“Sex was painful,” she said. Three years post-menopause, my patient had no other bothersome symptoms. No hot flashes, no night sweats, no moodiness, nor many of the other complaints menopausal women sometimes have. “But I don’t want to take hormones, because my mom had breast cancer.”
As an integrative medicine physician who focuses on women’s health, I have versions of this conversation often.
Estrogen and progesterone, the predominant female hormones, decline dramatically during menopause. Testosterone production, which keeps muscles strong and libido intact, also drops, but assuming a woman still has her ovaries, this happens much more slowly. Lower levels of hormones may be associated with a variety of symptoms including hot flashes, night sweats, moodiness, or difficulty focusing — as well as increased risk of heart disease and bone loss that can lead to osteoporosis. One of the most uncomfortable symptoms, for more than 50% of women between the ages of 51 and 60, is vaginal dryness.
But vaginal dryness doesn’t tell the whole story. Often, what is felt is burning and not just during intercourse. Women may experience pain when they walk. Wiping may cause bleeding. And as women age into their sixties, seventies, and eighties, they may have more frequent urinary tract infections. These symptoms arise due to the thinning tissues in the vulva and vagina, dishearteningly labeled atrophy, that can follow menopause or occasionally childbirth.
Happily, there is a treatment that is safe and can address the symptoms. Vaginal estrogen — which can take the form of a cream, ring, or tablets inserted into the vagina — is one of a very few advances in medicine that reverses aging of the urogenital tissues. After a treatment course, tissues become plumper and healthier. Indeed, under a microscope, they appear younger as thinning of the tissues is effectively reversed. As the cells in the vagina and cervix produce more lubricants, pain with intercourse can fully resolve.
Vaginal estrogen has been FDA-approved for almost 75 years. It has been widely studied and found to alleviate dryness, pain with intercourse, and urinary symptoms related to atrophy. It does not raise systemic levels of estrogen, rendering it safe enough that in its 2020 Committee Opinion, the American College of Obstetrics and Gynecology concluded that for women with a history of breast cancer, “Data do not show an increased risk of cancer recurrence among women currently undergoing treatment for breast cancer or those with a personal history of breast cancer who use vaginal estrogen to relieve urogenital symptoms.”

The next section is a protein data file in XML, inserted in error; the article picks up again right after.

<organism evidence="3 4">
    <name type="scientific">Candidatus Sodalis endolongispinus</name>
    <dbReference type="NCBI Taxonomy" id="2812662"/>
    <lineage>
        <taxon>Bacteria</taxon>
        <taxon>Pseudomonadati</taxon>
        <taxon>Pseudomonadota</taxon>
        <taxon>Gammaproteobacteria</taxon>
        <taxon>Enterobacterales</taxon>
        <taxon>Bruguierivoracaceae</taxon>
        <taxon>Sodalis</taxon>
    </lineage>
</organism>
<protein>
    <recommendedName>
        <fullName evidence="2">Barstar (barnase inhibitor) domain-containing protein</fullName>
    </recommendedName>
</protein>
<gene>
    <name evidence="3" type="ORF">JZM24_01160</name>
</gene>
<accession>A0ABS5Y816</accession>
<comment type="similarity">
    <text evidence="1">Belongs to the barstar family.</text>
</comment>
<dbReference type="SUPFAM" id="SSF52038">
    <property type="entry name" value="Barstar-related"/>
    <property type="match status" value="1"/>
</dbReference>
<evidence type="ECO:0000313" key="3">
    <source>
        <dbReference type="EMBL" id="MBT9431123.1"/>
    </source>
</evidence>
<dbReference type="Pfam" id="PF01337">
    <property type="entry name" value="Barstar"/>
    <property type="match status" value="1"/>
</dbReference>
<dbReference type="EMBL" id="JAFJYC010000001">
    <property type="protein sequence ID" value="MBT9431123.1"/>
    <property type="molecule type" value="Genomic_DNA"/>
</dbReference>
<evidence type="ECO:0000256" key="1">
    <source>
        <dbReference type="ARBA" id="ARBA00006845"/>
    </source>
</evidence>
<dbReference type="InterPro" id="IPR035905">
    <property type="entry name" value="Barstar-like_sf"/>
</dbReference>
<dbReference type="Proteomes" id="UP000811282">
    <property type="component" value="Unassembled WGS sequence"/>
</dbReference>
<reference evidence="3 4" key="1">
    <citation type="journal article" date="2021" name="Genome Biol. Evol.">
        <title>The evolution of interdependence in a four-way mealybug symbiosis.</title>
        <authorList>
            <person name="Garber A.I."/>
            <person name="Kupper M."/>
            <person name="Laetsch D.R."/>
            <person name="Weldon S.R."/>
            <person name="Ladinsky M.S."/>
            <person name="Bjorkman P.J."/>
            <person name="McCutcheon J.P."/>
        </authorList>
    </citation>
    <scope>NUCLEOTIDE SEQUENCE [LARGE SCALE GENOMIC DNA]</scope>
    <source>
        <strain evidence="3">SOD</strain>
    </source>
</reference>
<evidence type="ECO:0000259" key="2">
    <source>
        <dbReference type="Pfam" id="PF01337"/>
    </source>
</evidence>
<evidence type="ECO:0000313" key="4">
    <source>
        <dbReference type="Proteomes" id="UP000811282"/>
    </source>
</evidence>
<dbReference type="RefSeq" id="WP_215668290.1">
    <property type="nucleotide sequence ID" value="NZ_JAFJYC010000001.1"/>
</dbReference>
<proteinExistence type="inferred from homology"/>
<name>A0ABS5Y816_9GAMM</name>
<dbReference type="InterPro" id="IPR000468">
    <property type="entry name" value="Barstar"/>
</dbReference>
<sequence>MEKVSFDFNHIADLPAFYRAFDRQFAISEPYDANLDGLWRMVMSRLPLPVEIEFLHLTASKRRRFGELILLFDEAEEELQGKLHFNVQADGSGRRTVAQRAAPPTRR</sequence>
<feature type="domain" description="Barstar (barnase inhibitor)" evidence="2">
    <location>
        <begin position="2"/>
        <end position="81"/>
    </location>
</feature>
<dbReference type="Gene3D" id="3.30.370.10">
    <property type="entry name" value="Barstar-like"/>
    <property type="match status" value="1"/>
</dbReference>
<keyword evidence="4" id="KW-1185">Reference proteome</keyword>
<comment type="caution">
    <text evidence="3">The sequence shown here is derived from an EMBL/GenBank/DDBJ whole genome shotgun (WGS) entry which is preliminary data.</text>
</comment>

Vaginal estrogen is one of a very few advances in medicine that reverses aging of the urogenital tissues.
This is important because many women avoid hormone therapy (HT) because they fear breast cancer. Their concern has merit. Breast cancer risk is increased when women take estrogen by mouth or via the skin in the form of a patch. The Women’s Health Initiative enrolled more than 27,000 women in a study of HT and in 2002 published findings that it increased the risk of heart disease, stroke, and dementia. While some will argue with the results—for one, the average age at enrollment of the women in the study was 63, not a typical time to begin HT—we know vaginal estrogen carries with it none of these disease risks. HT is a systemic treatment that is felt by every cell in a woman’s body. Vaginal estrogen, on the other hand, is a local therapy and as such does not affect the heart, brain, or breasts.